The decomposability of leaf litter for each species from each plot was determined using a standardized laboratory bioassay (Wardle, Bonner & Barker 2002; Wardle et al. 2009; Jackson, Peltzer & Wardle 2013). For each species from each plot, 3.9-cm-diameter Petri dishes were each two-thirds filled with a standardized humus substrate (1.97% N, pH 3.7; collected from a Metrosideros umbellata–Weinmannia racemosa-dominated forest near Otira, New Zealand; 42°50′ S, 171°37′ E) and amended to 300% moisture content (dry-weight basis); a disc of nylon mesh with 1 mm holes was placed on the humus surface. A subsample of leaf litter (1 g, air-dried), cut into 2 cm2 fragments (when individual leaves were larger than that), was placed on the surface of the mesh of each Petri dish; the dish was then sealed with tape to minimize water loss and incubated for 4 months at ~22 °C. Following this incubation period, all remaining leaf litter was removed from the Petri dish, picked or brushed clean of soil particles and fungal hyphae and oven-dried at 65 °C for 48 h before measurement of the remaining dry mass. A subsample of the remaining (undecomposed) material for each litter was then analysed for N and P concentration as described above. Decomposition was determined as the percentage of the initial mass (corrected for water content) lost during incubation. Net loss of N and P from the litter was calculated as (the total mass × nutrient concentration prior to incubation) − (the remaining mass × nutrient concentration after incubation) (Wardle, Bonner & Barker 2002). The proportion of total initial N and P lost from the litter during decomposition was calculated from these values.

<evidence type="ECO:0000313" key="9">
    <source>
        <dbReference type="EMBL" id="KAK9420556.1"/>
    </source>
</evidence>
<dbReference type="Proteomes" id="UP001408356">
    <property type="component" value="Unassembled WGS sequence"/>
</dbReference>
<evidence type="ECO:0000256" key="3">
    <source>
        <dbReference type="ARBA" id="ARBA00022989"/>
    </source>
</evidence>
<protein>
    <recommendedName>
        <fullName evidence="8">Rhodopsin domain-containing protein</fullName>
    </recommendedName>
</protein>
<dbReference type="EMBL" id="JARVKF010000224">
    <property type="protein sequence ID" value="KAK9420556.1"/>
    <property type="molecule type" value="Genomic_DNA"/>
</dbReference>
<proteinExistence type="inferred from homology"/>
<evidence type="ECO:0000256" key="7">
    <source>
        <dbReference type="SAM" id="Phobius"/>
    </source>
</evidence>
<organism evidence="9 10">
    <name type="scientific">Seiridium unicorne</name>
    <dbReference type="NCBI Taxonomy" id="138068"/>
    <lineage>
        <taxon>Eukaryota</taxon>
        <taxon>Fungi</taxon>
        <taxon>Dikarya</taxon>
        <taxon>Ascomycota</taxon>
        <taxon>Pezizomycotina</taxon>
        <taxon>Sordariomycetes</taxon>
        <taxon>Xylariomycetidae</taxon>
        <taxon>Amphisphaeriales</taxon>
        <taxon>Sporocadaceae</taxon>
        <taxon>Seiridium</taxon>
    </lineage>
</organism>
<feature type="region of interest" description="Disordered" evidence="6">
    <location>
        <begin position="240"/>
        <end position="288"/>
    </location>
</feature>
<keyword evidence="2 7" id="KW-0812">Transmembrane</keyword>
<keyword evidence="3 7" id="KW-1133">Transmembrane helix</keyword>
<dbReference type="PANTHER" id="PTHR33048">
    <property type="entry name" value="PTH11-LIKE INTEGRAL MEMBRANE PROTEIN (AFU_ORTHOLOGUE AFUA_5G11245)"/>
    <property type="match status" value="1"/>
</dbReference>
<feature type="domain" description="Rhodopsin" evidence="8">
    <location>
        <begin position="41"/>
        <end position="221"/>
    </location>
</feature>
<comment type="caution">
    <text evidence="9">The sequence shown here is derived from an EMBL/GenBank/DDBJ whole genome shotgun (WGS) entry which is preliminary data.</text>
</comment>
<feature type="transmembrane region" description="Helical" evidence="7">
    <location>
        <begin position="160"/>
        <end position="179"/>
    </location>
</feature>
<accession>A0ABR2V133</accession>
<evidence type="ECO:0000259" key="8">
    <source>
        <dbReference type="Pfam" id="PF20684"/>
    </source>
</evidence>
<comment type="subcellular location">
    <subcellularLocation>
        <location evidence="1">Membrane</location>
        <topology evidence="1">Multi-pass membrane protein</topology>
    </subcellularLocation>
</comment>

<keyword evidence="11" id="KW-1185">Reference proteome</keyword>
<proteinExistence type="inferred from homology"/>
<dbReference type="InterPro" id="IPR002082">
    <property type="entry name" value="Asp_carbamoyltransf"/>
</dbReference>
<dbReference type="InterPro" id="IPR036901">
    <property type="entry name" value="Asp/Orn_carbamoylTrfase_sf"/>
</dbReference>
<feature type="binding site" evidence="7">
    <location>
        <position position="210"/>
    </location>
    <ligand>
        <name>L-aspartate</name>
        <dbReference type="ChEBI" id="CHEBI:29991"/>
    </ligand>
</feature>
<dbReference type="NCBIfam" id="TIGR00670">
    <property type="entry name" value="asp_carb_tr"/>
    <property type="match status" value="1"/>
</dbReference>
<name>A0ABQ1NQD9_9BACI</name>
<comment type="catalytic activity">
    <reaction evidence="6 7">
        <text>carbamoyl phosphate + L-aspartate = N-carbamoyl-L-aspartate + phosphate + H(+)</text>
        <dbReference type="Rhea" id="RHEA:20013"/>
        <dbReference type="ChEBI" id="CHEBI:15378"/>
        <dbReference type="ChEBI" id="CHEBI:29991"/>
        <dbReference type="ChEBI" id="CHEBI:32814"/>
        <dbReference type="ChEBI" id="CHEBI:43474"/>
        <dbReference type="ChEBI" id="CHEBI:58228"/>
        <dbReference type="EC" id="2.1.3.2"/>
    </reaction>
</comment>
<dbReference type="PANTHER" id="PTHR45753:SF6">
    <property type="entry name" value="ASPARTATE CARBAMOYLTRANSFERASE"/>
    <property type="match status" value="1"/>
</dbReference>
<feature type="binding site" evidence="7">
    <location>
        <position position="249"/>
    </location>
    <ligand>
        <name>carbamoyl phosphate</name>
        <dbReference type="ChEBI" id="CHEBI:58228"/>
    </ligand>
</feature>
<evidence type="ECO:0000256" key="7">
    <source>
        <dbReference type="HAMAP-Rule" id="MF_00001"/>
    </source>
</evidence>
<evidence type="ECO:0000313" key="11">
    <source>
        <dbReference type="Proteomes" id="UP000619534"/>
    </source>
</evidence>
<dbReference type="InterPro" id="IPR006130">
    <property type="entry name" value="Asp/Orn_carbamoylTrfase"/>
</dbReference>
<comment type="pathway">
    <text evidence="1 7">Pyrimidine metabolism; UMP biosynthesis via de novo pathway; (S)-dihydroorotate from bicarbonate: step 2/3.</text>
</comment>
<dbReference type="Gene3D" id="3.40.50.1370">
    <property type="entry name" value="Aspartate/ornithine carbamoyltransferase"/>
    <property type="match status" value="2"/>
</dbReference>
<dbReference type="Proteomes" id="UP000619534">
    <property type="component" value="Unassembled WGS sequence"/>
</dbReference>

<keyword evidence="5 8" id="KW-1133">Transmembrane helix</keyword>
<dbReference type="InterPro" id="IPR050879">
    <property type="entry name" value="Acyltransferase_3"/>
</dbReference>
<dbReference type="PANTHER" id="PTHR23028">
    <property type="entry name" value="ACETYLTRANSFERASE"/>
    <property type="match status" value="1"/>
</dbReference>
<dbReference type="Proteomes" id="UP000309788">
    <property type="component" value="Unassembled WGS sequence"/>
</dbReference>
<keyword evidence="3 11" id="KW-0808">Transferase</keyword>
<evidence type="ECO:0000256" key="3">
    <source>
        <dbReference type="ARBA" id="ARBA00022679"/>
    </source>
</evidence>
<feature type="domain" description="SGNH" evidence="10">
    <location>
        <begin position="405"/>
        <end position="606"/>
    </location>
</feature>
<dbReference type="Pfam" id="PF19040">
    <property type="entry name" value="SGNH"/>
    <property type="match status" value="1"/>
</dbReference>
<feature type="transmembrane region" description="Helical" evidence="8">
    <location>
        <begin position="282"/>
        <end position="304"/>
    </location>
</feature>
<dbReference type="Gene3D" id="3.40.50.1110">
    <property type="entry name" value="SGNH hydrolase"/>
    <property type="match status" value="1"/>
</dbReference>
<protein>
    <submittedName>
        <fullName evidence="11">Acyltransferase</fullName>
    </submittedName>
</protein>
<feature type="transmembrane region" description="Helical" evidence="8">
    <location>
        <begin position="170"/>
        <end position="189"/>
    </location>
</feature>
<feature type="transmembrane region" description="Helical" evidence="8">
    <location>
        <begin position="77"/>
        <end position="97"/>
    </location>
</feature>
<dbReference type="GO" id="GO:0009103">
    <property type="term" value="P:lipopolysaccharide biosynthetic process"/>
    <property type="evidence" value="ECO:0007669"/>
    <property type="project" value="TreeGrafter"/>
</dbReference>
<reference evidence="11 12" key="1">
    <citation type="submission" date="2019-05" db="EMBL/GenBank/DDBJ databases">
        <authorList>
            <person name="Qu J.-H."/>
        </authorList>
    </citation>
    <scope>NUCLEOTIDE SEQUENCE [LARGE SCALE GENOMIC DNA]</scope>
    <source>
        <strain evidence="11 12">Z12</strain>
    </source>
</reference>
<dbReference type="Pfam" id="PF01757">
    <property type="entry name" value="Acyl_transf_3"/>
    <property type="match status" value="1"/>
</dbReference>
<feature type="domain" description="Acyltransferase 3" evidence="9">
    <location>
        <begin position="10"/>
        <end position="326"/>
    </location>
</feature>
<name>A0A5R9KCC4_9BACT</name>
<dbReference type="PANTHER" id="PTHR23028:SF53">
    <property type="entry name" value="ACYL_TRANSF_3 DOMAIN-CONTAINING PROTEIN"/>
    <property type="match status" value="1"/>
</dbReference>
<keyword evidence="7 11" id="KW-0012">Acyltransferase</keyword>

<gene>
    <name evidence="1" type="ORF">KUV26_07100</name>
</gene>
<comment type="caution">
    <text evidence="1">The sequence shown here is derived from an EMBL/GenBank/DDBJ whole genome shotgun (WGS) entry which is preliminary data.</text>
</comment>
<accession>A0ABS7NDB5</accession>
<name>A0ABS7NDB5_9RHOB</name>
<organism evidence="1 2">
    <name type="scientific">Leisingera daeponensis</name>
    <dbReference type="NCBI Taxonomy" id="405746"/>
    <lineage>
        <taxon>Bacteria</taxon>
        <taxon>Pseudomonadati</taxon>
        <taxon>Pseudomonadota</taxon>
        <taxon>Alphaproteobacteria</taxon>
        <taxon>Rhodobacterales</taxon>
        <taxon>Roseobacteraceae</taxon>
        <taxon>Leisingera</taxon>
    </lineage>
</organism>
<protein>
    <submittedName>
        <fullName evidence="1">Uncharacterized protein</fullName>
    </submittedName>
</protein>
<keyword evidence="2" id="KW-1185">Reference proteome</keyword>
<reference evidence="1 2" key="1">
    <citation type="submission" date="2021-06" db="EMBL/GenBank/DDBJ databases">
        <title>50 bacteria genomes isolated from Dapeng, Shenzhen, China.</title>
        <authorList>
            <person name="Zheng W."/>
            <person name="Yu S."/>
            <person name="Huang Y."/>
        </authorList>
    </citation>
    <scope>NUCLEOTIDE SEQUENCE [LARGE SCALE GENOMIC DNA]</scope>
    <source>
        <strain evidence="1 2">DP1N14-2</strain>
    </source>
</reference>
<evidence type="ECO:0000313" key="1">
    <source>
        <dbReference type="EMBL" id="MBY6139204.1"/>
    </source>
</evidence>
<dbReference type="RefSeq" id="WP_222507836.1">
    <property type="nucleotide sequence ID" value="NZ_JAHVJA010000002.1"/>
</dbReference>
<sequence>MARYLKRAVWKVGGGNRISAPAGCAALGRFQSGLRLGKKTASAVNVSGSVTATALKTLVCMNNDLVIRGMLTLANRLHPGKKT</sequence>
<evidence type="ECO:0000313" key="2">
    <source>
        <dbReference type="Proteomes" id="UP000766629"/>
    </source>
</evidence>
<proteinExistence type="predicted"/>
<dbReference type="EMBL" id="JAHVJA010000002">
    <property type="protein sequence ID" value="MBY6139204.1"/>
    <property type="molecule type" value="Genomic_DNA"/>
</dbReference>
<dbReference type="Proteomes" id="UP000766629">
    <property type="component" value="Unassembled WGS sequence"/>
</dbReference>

Coefficients of variation (i.e. SD/mean; CVs) were calculated to quantify the variability of leaf and litter traits and litter mass loss both within and between species (Albert et al. 2010a; Fajardo & Piper 2011). For each trait or litter mass loss variable, within-species CVs were determined across plots. Between-species CVs for these variables were calculated using the mean trait or mass loss values for each species across all plots. For N and P loss from leaf litter, some negative values (indicating net immobilization of N or P) were observed, and thus, CVs were calculated from gross and not net values, that is, relative to an initial concentration of 100%. The coordination in the variation of traits across species was examined by principle component analysis (PCA) using the mean trait values across all plots for each species so that each species was represented by a single value (Diaz et al. 2004; Wright et al. 2004). Furthermore, to explore whether within-species changes in leaf trait values were coordinated, a separate PCA was performed for each species using the trait values for all plots in which it was present.
For each species, regression analyses were performed to examine the relationships of leaf and litter traits across plots as the response variables, with two measures of soil nutrient status of the plots as the explanatory variables, that is, the soil C/N and C/P ratios (Richardson et al. 2005; Richardson, Allen & Doherty 2008). Although several additional measures of soil fertility showed some relation to trait variation (data not shown), the soil C/N and C/P ratios were the most consistently related to the leaf and litter traits both within and between species. Within species, regression analyses were also used to assess the relationship of litter mass loss and N and P release with leaf and litter trait values across plots.
To assess the relationships at the whole plot level of the leaf and litter traits with the soil C/N and C/P ratios and with the loss of litter mass, N and P during decomposition, we used a weighted averages approach (Garnier et al. 2007; Fortunel et al. 2009), weighting species by their relative basal area in each plot: